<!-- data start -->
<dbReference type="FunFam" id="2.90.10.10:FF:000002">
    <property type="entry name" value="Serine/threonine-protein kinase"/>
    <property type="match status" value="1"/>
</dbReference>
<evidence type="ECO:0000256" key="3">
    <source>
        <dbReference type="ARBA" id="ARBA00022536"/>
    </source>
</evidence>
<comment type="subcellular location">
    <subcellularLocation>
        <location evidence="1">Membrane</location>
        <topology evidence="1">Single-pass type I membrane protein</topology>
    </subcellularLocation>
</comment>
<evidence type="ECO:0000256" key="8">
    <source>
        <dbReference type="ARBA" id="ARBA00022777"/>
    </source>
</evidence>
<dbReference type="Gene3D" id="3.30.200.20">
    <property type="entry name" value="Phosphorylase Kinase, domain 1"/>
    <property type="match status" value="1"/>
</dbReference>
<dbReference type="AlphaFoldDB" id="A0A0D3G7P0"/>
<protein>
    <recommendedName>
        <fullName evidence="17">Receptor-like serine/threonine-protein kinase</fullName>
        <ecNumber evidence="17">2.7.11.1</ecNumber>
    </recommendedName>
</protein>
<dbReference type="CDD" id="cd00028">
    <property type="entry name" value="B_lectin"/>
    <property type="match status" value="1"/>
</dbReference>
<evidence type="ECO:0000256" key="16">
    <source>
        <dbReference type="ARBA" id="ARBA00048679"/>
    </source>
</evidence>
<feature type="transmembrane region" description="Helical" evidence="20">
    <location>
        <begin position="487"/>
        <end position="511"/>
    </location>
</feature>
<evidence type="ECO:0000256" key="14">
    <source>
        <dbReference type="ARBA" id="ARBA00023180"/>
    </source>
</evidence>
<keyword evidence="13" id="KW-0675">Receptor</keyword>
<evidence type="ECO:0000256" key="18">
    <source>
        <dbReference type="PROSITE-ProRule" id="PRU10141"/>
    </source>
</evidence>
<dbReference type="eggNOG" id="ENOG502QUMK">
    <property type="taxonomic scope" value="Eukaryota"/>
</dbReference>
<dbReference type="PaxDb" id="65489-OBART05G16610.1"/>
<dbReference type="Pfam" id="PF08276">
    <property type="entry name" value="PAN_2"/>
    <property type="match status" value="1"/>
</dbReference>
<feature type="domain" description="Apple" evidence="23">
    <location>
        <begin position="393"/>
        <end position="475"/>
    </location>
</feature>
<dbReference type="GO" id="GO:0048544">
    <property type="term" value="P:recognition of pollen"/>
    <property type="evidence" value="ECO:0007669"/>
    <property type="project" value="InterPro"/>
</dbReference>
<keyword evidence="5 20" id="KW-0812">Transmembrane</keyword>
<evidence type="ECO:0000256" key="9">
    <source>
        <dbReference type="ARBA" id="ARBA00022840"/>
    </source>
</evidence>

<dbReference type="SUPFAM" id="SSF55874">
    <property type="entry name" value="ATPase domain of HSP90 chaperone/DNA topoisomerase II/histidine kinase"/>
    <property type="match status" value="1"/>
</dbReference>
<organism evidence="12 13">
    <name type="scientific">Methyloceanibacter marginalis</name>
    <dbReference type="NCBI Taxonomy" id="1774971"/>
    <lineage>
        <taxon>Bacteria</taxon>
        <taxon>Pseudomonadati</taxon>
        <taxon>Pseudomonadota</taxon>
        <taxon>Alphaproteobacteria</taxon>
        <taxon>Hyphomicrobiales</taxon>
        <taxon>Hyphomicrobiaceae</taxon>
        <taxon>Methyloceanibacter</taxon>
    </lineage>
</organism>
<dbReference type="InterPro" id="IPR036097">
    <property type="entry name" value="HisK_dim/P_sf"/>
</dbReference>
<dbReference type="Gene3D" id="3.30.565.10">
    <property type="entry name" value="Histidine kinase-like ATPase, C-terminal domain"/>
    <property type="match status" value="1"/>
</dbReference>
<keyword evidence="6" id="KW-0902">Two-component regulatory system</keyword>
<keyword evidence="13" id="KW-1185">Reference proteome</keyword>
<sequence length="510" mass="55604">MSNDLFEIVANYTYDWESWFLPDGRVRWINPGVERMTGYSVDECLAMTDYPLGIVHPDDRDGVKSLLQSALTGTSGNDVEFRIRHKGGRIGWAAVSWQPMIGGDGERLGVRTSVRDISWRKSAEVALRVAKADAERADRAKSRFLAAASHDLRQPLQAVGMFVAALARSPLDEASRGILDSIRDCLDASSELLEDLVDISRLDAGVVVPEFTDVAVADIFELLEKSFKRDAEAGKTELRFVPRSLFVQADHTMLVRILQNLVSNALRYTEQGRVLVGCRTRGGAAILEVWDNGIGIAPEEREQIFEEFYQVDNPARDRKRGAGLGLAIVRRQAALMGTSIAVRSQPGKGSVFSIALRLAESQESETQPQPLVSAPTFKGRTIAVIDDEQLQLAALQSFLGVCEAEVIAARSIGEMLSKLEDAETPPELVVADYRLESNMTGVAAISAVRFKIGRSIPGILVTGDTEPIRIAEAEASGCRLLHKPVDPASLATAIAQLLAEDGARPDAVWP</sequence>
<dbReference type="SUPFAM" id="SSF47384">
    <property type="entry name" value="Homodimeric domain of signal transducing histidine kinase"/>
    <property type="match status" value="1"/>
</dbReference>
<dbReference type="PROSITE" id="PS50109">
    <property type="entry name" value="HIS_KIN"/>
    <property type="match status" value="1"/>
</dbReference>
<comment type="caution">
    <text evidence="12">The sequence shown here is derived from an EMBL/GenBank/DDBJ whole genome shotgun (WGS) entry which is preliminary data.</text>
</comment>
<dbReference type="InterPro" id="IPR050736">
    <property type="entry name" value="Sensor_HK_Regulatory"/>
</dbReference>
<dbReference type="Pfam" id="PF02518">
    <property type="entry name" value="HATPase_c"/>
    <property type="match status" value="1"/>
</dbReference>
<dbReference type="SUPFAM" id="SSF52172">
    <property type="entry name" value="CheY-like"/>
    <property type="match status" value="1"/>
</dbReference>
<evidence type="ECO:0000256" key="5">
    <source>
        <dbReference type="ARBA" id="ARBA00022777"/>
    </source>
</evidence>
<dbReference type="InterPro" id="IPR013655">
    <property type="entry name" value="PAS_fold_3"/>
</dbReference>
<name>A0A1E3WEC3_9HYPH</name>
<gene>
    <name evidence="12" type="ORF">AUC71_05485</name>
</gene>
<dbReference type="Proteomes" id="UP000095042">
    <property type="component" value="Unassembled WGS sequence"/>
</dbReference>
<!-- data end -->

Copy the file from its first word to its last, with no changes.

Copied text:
<dbReference type="FunFam" id="2.90.10.10:FF:000002">
    <property type="entry name" value="Serine/threonine-protein kinase"/>
    <property type="match status" value="1"/>
</dbReference>
<evidence type="ECO:0000256" key="3">
    <source>
        <dbReference type="ARBA" id="ARBA00022536"/>
    </source>
</evidence>
<comment type="subcellular location">
    <subcellularLocation>
        <location evidence="1">Membrane</location>
        <topology evidence="1">Single-pass type I membrane protein</topology>
    </subcellularLocation>
</comment>
<evidence type="ECO:0000256" key="8">
    <source>
        <dbReference type="ARBA" id="ARBA00022777"/>
    </source>
</evidence>
<dbReference type="Gene3D" id="3.30.200.20">
    <property type="entry name" value="Phosphorylase Kinase, domain 1"/>
    <property type="match status" value="1"/>
</dbReference>
<dbReference type="AlphaFoldDB" id="A0A0D3G7P0"/>
<protein>
    <recommendedName>
        <fullName evidence="17">Receptor-like serine/threonine-protein kinase</fullName>
        <ecNumber evidence="17">2.7.11.1</ecNumber>
    </recommendedName>
</protein>
<dbReference type="CDD" id="cd00028">
    <property type="entry name" value="B_lectin"/>
    <property type="match status" value="1"/>
</dbReference>
<evidence type="ECO:0000256" key="16">
    <source>
        <dbReference type="ARBA" id="ARBA00048679"/>
    </source>
</evidence>
<feature type="transmembrane region" description="Helical" evidence="20">
    <location>
        <begin position="487"/>
        <end position="511"/>
    </location>
</feature>
<evidence type="ECO:0000256" key="14">
    <source>
        <dbReference type="ARBA" id="ARBA00023180"/>
    </source>
</evidence>
<keyword evidence="13" id="KW-0675">Receptor</keyword>
<evidence type="ECO:0000256" key="18">
    <source>
        <dbReference type="PROSITE-ProRule" id="PRU10141"/>
    </source>
</evidence>
<dbReference type="eggNOG" id="ENOG502QUMK">
    <property type="taxonomic scope" value="Eukaryota"/>
</dbReference>
<dbReference type="PaxDb" id="65489-OBART05G16610.1"/>
<dbReference type="Pfam" id="PF08276">
    <property type="entry name" value="PAN_2"/>
    <property type="match status" value="1"/>
</dbReference>
<feature type="domain" description="Apple" evidence="23">
    <location>
        <begin position="393"/>
        <end position="475"/>
    </location>
</feature>
<dbReference type="GO" id="GO:0048544">
    <property type="term" value="P:recognition of pollen"/>
    <property type="evidence" value="ECO:0007669"/>
    <property type="project" value="InterPro"/>
</dbReference>
<keyword evidence="5 20" id="KW-0812">Transmembrane</keyword>
<evidence type="ECO:0000256" key="9">
    <source>
        <dbReference type="ARBA" id="ARBA00022840"/>
    </source>
</evidence>

<dbReference type="SUPFAM" id="SSF55874">
    <property type="entry name" value="ATPase domain of HSP90 chaperone/DNA topoisomerase II/histidine kinase"/>
    <property type="match status" value="1"/>
</dbReference>
<organism evidence="12 13">
    <name type="scientific">Methyloceanibacter marginalis</name>
    <dbReference type="NCBI Taxonomy" id="1774971"/>
    <lineage>
        <taxon>Bacteria</taxon>
        <taxon>Pseudomonadati</taxon>
        <taxon>Pseudomonadota</taxon>
        <taxon>Alphaproteobacteria</taxon>
        <taxon>Hyphomicrobiales</taxon>
        <taxon>Hyphomicrobiaceae</taxon>
        <taxon>Methyloceanibacter</taxon>
    </lineage>
</organism>
<dbReference type="InterPro" id="IPR036097">
    <property type="entry name" value="HisK_dim/P_sf"/>
</dbReference>
<dbReference type="Gene3D" id="3.30.565.10">
    <property type="entry name" value="Histidine kinase-like ATPase, C-terminal domain"/>
    <property type="match status" value="1"/>
</dbReference>
<keyword evidence="6" id="KW-0902">Two-component regulatory system</keyword>
<keyword evidence="13" id="KW-1185">Reference proteome</keyword>
<sequence length="510" mass="55604">MSNDLFEIVANYTYDWESWFLPDGRVRWINPGVERMTGYSVDECLAMTDYPLGIVHPDDRDGVKSLLQSALTGTSGNDVEFRIRHKGGRIGWAAVSWQPMIGGDGERLGVRTSVRDISWRKSAEVALRVAKADAERADRAKSRFLAAASHDLRQPLQAVGMFVAALARSPLDEASRGILDSIRDCLDASSELLEDLVDISRLDAGVVVPEFTDVAVADIFELLEKSFKRDAEAGKTELRFVPRSLFVQADHTMLVRILQNLVSNALRYTEQGRVLVGCRTRGGAAILEVWDNGIGIAPEEREQIFEEFYQVDNPARDRKRGAGLGLAIVRRQAALMGTSIAVRSQPGKGSVFSIALRLAESQESETQPQPLVSAPTFKGRTIAVIDDEQLQLAALQSFLGVCEAEVIAARSIGEMLSKLEDAETPPELVVADYRLESNMTGVAAISAVRFKIGRSIPGILVTGDTEPIRIAEAEASGCRLLHKPVDPASLATAIAQLLAEDGARPDAVWP</sequence>
<dbReference type="SUPFAM" id="SSF47384">
    <property type="entry name" value="Homodimeric domain of signal transducing histidine kinase"/>
    <property type="match status" value="1"/>
</dbReference>
<dbReference type="PROSITE" id="PS50109">
    <property type="entry name" value="HIS_KIN"/>
    <property type="match status" value="1"/>
</dbReference>
<comment type="caution">
    <text evidence="12">The sequence shown here is derived from an EMBL/GenBank/DDBJ whole genome shotgun (WGS) entry which is preliminary data.</text>
</comment>
<dbReference type="InterPro" id="IPR050736">
    <property type="entry name" value="Sensor_HK_Regulatory"/>
</dbReference>
<dbReference type="Pfam" id="PF02518">
    <property type="entry name" value="HATPase_c"/>
    <property type="match status" value="1"/>
</dbReference>
<dbReference type="SUPFAM" id="SSF52172">
    <property type="entry name" value="CheY-like"/>
    <property type="match status" value="1"/>
</dbReference>
<evidence type="ECO:0000256" key="5">
    <source>
        <dbReference type="ARBA" id="ARBA00022777"/>
    </source>
</evidence>
<dbReference type="InterPro" id="IPR013655">
    <property type="entry name" value="PAS_fold_3"/>
</dbReference>
<name>A0A1E3WEC3_9HYPH</name>
<gene>
    <name evidence="12" type="ORF">AUC71_05485</name>
</gene>
<dbReference type="Proteomes" id="UP000095042">
    <property type="component" value="Unassembled WGS sequence"/>
</dbReference>